U.K. House-Price Slump Will Persist Until 2012
News Article Date: Wednesday 22nd of July 2009
The U.K.’s house-price slump will persist until 2012 and hurt consumer spending, the National Institute of Economic and Social Research said.
Home values will resume their decline because recent gains were driven by a lack of available homes and the number of mortgages remains 65 percent lower than before the financial crisis, the London-based institute said today. It also predicts gross domestic product will keep falling until the final quarter of this year.
“There has been talk of stabilization and some recovery in the housing market, but we don’t think this is the case,” Simon Kirby, an economist at Niesr, told reporters yesterday. “We only see growth in the housing market returning in 2012.”
The Bank of England said this week that mortgage lending may strengthen in coming months, while Nationwide Building Society says that house prices increased in June. The economy has yet to emerge from recession after contracting the most since 1958 in the first quarter.
“The temporary rise in prices is probably the result of limited supply,” the report said. The institute’s clients include the Treasury and the Bank of England.
Falling house prices will hurt consumer spending growth in the next two years, Niesr said. Together with rising unemployment, this will encourage an increase in the household savings ratio to the highest level since 1997 next year, the institute predicted.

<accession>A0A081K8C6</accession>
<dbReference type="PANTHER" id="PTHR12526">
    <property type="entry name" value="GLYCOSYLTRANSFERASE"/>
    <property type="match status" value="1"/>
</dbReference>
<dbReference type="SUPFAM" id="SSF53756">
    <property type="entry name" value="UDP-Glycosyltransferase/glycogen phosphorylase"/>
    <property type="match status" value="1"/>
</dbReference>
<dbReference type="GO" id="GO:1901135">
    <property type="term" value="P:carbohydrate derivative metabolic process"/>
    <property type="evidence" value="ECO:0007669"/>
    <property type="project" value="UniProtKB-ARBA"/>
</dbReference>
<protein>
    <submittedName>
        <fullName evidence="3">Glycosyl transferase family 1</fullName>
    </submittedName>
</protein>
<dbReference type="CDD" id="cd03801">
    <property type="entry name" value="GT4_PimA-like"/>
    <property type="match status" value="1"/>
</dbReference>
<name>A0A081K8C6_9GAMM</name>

Government borrowing will peak at 12 percent of GDP in the fiscal year ending March 2010, or 165.7 billion pounds ($273 billion), before shrinking to 7.5 percent of GDP in 2013-14, Niesr said.
GDP slumped 2.4 percent in the first quarter. Niesr estimates that it fell 0.4 percent in the second quarter. The median forecast of 32 economists in a Bloomberg News survey is for a 0.3 percent drop. The Office for National Statistics will release the data on July 24.
The economy will grow again in the fourth quarter, by 0.5 percent, the institute said.
“The recovery will be weak,” Kirby said. “We see continued contraction in consumer spending and business investment.”
Bank of England policy makers are spending 125 billion pounds of newly printed money on assets to help bolster the economy. Minutes showing how they voted at the July 9 meeting, when they decided to maintain the size of the current buying program, will be released today at 9:30 a.m. in London.
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